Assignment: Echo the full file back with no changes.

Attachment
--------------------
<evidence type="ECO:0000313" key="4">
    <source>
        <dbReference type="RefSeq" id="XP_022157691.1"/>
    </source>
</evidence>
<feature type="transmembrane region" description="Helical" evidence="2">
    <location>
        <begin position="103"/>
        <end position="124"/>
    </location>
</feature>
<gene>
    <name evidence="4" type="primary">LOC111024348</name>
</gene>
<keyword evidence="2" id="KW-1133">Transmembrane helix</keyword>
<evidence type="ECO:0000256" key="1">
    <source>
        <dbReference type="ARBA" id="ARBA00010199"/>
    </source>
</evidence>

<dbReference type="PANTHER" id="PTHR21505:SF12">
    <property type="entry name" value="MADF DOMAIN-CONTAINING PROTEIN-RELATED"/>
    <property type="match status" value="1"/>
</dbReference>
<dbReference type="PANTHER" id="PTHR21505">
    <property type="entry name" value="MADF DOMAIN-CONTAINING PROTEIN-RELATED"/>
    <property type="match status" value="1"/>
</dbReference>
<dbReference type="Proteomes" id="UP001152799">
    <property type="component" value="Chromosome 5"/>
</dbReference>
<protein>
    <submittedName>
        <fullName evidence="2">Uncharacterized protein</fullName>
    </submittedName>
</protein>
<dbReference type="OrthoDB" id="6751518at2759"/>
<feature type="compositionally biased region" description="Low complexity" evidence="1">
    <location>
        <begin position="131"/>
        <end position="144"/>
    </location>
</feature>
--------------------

<evidence type="ECO:0000313" key="4">
    <source>
        <dbReference type="RefSeq" id="XP_022157691.1"/>
    </source>
</evidence>
<feature type="transmembrane region" description="Helical" evidence="2">
    <location>
        <begin position="103"/>
        <end position="124"/>
    </location>
</feature>
<gene>
    <name evidence="4" type="primary">LOC111024348</name>
</gene>
<keyword evidence="2" id="KW-1133">Transmembrane helix</keyword>
<evidence type="ECO:0000256" key="1">
    <source>
        <dbReference type="ARBA" id="ARBA00010199"/>
    </source>
</evidence>

<dbReference type="PANTHER" id="PTHR21505:SF12">
    <property type="entry name" value="MADF DOMAIN-CONTAINING PROTEIN-RELATED"/>
    <property type="match status" value="1"/>
</dbReference>
<dbReference type="PANTHER" id="PTHR21505">
    <property type="entry name" value="MADF DOMAIN-CONTAINING PROTEIN-RELATED"/>
    <property type="match status" value="1"/>
</dbReference>
<dbReference type="Proteomes" id="UP001152799">
    <property type="component" value="Chromosome 5"/>
</dbReference>
<protein>
    <submittedName>
        <fullName evidence="2">Uncharacterized protein</fullName>
    </submittedName>
</protein>
<dbReference type="OrthoDB" id="6751518at2759"/>
<feature type="compositionally biased region" description="Low complexity" evidence="1">
    <location>
        <begin position="131"/>
        <end position="144"/>
    </location>
</feature>